My diet basically fits within the following formula: 9.2% Carbohydrate, 20.5% Protein and 70.3% fat.

Carbohydrate Sources (Organic): Non- Starchy Vegetables and very limited Fruit
Protein Sources: Organic, Grass Fed, Free Range Animal Sources and Wild Caught Fish
Fat Sources (Organic): MCT Oil (medium chain triglyceride oil), Butter, Ghee, Coconut Oil, Coconut Butter, Olives, Olive Oil, Advocado, Extremely Dark Chocolate (88% or higher), Nuts and Nut Butters in moderation

Note: Liberal Use of Sea Salt and Electrolyte Enhanced Water to replenish minerals lost during training

Daily Supplements
DHA  450 mg
Vitamin D3 10,000 mg
Vitamin C 2,000 mg
Neuro Formula (formulated by Perlmutter Health and designed to enhance brain performance and promote brain health by improving the energy production of brain mitochondria and providing antioxidant support to combat damage caused by excess free radicals in the brain)
NRF2 Formula (formulated by Perlmutter Health and designed to activate the NRF2 genetic pathway which regulates the production of important molecules that stimulate antioxidant activity)
CALM Magnesium Citrate 350 mg
Glutamine Protect (formulated by Perlmutter Health with l-glutamine and immunoglobulin G and to enhance immune function by boosting immunoglobulin levels in the gastrointestinal tract and support intestinal mucosal barrier integrity)
Probiotic

Weekly Injections/Infusions
B-12 1 ml
Glutathione 15 ml

SAMPLE MENUS:

Breakfast:
Coffee blended with 1 Tbsp of MCT oil and 2 tsp Ghee
2 Eggs scrambled in 1 tsp Bacon Fat with 1 oz Goat Cheese and ½ cup Broccoli
12 Cashews

Lunch:
3 oz Salmon
2 cups Arugula w/ ½ Tbsp Flax Seeds, 1 tsp MCT oil, 1 tsp Olive Oil, Lemon Juice
½ Apple with 2 Tbsp Cashew Butter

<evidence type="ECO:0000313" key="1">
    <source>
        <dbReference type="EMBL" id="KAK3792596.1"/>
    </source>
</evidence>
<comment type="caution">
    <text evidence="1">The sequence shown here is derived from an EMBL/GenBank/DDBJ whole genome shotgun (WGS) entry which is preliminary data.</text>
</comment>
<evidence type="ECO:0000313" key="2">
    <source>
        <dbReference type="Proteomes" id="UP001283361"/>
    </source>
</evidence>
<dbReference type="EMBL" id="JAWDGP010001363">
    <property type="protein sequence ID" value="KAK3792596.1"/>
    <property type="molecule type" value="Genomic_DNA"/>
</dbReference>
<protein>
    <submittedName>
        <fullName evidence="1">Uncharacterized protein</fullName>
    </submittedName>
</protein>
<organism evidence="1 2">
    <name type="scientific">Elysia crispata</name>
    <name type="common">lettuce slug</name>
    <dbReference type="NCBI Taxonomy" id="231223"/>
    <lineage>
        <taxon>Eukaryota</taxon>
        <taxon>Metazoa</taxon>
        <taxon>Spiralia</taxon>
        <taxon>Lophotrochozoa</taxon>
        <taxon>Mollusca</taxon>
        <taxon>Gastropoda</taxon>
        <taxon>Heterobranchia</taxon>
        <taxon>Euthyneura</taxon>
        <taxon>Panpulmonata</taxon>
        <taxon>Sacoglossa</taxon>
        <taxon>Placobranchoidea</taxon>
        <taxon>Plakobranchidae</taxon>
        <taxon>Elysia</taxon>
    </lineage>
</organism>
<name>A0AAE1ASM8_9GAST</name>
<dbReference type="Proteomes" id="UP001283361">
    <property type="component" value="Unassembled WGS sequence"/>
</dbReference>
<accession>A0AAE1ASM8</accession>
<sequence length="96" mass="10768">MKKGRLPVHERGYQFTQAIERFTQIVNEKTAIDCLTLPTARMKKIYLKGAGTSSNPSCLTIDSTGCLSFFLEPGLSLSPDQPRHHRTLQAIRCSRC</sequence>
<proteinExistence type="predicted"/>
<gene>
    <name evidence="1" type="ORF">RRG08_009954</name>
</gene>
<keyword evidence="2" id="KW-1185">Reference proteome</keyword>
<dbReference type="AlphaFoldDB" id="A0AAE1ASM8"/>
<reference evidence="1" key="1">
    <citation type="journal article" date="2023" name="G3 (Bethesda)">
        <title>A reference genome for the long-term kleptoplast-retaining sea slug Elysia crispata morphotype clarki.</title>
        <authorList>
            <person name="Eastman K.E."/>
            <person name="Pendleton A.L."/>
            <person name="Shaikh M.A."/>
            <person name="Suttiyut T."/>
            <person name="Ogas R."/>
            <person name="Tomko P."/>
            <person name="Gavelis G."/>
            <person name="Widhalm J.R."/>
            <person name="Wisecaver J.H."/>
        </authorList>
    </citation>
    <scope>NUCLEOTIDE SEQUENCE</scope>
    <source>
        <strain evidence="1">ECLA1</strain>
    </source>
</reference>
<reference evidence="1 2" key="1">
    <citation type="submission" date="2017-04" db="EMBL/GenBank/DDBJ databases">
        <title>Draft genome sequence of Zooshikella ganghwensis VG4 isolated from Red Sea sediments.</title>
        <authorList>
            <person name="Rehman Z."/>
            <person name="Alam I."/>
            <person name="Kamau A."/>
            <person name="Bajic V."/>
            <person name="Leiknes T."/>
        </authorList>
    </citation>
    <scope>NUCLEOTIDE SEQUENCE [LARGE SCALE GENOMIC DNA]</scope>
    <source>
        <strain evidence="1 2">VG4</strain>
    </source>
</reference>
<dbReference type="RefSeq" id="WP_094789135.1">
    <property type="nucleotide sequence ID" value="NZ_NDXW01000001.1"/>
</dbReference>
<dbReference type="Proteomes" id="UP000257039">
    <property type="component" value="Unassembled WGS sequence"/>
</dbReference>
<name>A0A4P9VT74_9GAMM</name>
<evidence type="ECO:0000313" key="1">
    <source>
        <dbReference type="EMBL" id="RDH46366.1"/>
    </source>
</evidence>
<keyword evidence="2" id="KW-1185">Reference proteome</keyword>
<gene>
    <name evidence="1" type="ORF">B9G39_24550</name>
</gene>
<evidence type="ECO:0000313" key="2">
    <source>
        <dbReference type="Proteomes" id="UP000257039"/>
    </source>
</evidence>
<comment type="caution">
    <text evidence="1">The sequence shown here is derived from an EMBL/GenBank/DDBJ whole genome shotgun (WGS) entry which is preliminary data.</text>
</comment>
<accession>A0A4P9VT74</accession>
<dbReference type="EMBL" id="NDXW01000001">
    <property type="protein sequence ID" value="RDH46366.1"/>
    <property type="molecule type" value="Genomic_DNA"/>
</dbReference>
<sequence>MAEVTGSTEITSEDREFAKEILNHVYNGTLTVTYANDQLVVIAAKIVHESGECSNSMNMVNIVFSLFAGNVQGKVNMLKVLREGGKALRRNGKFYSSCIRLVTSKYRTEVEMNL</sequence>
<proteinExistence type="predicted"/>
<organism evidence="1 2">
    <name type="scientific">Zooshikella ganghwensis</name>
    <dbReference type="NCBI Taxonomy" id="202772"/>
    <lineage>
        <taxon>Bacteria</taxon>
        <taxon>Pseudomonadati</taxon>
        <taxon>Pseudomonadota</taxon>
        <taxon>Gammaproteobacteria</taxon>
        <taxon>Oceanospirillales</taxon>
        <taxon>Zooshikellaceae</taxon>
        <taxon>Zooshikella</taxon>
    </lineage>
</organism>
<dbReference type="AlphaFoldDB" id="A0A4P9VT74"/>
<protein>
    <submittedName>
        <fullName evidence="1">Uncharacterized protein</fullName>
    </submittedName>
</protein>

Dinner:
4 oz Grilled Buffalo R
1 cup Steamed Spinach w/1 Tbsp Chopped Pistachios and 1 tsp sesame oil
1 cup Chopped Raw Peppers and Carrots w/ Lime Juice and Sea Salt

******

Breakfast:
Coffee blended with 3/4 Tbsp of MCT oil, 1 tsp whipped butter and .5 oz dark chocolate     2 oz Bacon .5 cup Blackberries

Lunch:
Salad- 4 oz Grilled Shrimp, 1 oz Goat Cheese, 2 cups Kale, 1 cup Grilled Zucchini, 1 Tbsp. Sesame Seeds, 1 Tbsp Chia Seeds, 1 tsp Coconut Oil, Lime Juice

Dinner:
3 oz Roasted Chicken Breast w/2 Tbsp Chopped Almonds
2 cups Chopped Cucumber and Tomato with 1 tsp. MCT oil, Lemon Juice and Sea Salt

******

Over the next 6 months, as I train for the MdS 2014, I will strictly observe my daily food intake, my training, test twice daily for the presence of ketones in urine and blood, and monitor my body fat and also athletic performance through VO2 Max testing.  As always, my doctor will monitor my health and perform blood tests, including kidney function.

 

 

 

 

 

Leave a Reply

Your email address will not be published. Required fields are marked *

You may use these HTML tags and attributes: <a href="" title=""> <abbr title=""> <acronym title=""> <b> <blockquote cite=""> <cite> <code> <del datetime=""> <em> <i> <q cite=""> <strike> <strong>